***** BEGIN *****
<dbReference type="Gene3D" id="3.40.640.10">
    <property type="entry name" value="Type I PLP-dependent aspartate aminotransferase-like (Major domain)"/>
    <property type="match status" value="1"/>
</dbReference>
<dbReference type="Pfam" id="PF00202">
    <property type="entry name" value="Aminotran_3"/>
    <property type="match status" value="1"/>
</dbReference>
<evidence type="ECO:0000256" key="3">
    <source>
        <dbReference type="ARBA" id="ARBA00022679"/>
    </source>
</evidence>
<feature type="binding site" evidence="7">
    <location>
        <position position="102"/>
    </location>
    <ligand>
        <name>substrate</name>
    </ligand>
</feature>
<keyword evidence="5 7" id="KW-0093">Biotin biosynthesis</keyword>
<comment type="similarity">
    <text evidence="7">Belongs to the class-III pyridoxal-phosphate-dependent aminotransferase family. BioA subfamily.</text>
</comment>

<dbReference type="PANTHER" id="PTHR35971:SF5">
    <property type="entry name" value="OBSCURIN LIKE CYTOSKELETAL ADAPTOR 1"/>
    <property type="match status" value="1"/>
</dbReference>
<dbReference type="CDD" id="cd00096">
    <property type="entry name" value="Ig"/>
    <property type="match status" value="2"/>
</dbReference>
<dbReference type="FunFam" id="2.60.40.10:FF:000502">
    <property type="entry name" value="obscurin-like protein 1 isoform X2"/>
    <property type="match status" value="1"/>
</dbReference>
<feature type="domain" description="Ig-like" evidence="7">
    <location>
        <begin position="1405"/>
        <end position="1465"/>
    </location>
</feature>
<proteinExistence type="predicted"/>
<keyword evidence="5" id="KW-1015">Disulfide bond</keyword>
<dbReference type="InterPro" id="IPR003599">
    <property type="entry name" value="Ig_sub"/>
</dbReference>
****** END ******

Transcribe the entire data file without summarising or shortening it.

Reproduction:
<dbReference type="Gene3D" id="3.40.640.10">
    <property type="entry name" value="Type I PLP-dependent aspartate aminotransferase-like (Major domain)"/>
    <property type="match status" value="1"/>
</dbReference>
<dbReference type="Pfam" id="PF00202">
    <property type="entry name" value="Aminotran_3"/>
    <property type="match status" value="1"/>
</dbReference>
<evidence type="ECO:0000256" key="3">
    <source>
        <dbReference type="ARBA" id="ARBA00022679"/>
    </source>
</evidence>
<feature type="binding site" evidence="7">
    <location>
        <position position="102"/>
    </location>
    <ligand>
        <name>substrate</name>
    </ligand>
</feature>
<keyword evidence="5 7" id="KW-0093">Biotin biosynthesis</keyword>
<comment type="similarity">
    <text evidence="7">Belongs to the class-III pyridoxal-phosphate-dependent aminotransferase family. BioA subfamily.</text>
</comment>

<dbReference type="PANTHER" id="PTHR35971:SF5">
    <property type="entry name" value="OBSCURIN LIKE CYTOSKELETAL ADAPTOR 1"/>
    <property type="match status" value="1"/>
</dbReference>
<dbReference type="CDD" id="cd00096">
    <property type="entry name" value="Ig"/>
    <property type="match status" value="2"/>
</dbReference>
<dbReference type="FunFam" id="2.60.40.10:FF:000502">
    <property type="entry name" value="obscurin-like protein 1 isoform X2"/>
    <property type="match status" value="1"/>
</dbReference>
<feature type="domain" description="Ig-like" evidence="7">
    <location>
        <begin position="1405"/>
        <end position="1465"/>
    </location>
</feature>
<proteinExistence type="predicted"/>
<keyword evidence="5" id="KW-1015">Disulfide bond</keyword>
<dbReference type="InterPro" id="IPR003599">
    <property type="entry name" value="Ig_sub"/>
</dbReference>